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Alex's Column 18 August 2023

The next full moon is exactly two weeks away, falling precisely at the start of the build-up season when freshwater barra start to be more active at night.

A full moon at this time of the year is like a beacon to nocturnal fishos, as it can be the catalyst for some top night time barra sessions.

The inland billabongs are the place to be around the full moon for those who like to fish on the dark side.

There’s something quite special about being on a lovely moonlit billabong, the peace only disturbed by the boofing of barra and the splashing of tarpon.

There are a couple of ways to approach billabong barra at night. The most exciting is to cast surface lures, and it’s not a bad way to start out your session.

Small poppers can work well at times, or a fizzer to make even more noise on the surface.

Work them erratically with plenty of pauses – barra will often eye off a surface lure for quite a while before deciding to have a go.

The hook-up rate on the surface can be frustratingly low, but the concussive strikes will certainly keep your heart rate up.

Using a lure that floats tail down at rest can improve your hook-up rate. There are a number around that do this out of the box, or you can crimp a split shot on the rear treble to create the same effect on any surface lure.

If you can hear fish boofing but you are not attracting strikes on your surface presentations, it’s time to switch tactics in an effort to find something they want to eat.

Hard-body minnows such as medium-to-large Bombers or Reidy’s Big B52s are proven lures in the billabongs at night.

Another option is to go to plastics, either rigged weedless on a worm hook in snaggy areas or on a light jighead.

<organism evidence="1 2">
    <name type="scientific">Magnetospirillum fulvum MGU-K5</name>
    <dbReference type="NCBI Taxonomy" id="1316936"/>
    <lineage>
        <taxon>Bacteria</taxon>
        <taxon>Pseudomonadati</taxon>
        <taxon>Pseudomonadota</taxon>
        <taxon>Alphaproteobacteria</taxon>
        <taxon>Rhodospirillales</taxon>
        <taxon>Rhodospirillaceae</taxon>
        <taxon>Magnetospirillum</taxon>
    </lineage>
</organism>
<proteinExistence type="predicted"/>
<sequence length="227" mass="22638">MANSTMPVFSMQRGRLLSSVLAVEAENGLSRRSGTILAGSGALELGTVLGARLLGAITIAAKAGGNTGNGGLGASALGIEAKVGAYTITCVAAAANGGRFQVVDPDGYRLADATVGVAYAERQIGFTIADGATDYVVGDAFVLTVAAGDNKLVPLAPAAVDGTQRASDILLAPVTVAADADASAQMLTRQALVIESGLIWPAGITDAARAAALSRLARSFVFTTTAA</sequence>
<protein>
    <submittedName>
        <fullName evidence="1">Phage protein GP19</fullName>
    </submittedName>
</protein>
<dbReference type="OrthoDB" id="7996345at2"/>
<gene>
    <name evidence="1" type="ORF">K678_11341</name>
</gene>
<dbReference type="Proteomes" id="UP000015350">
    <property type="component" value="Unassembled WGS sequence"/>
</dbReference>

The world is your oyster when it comes to pre-rigged plastics, and the Squidgy Slick Rig is an established performer.

Colours are a contentious issue for night fishing.

Ask a group of fishos what they prefer and you’ll probably get as many contradictory answers as there are people around the bar.

Traditionally, dark colours were considered to be the best at night, with many anglers tying on black lures.

The theory behind this is that the fish are hunting by the silhouette, and the darker the lure the more it will stand out to a barra looking up at it from below.

While this theory is a plausible one, sometimes a different colour can trigger strikes.

A chrome finish can be dynamite at times - the moonlight glinting off the sides must be a good match for prey species like tarpon.

There are even lumo finishes available in both hard bodies and plastics if you’re looking for something that really stands out, although I tend to think these finishes are more effective in saltwater.

Don’t forget the trolling option too at night, particularly under electric outboard propulsion.

That’s a super-easy way to fish and quite relaxing at night, but just be careful that you don’t fall asleep and topple into the water… a midnight swim in a freshwater billabong is not a good idea.

How’s this for a magnificent Roper River barra caught land-based by Trevor Tierney on a Reidy’s B52? It measured 136cm.


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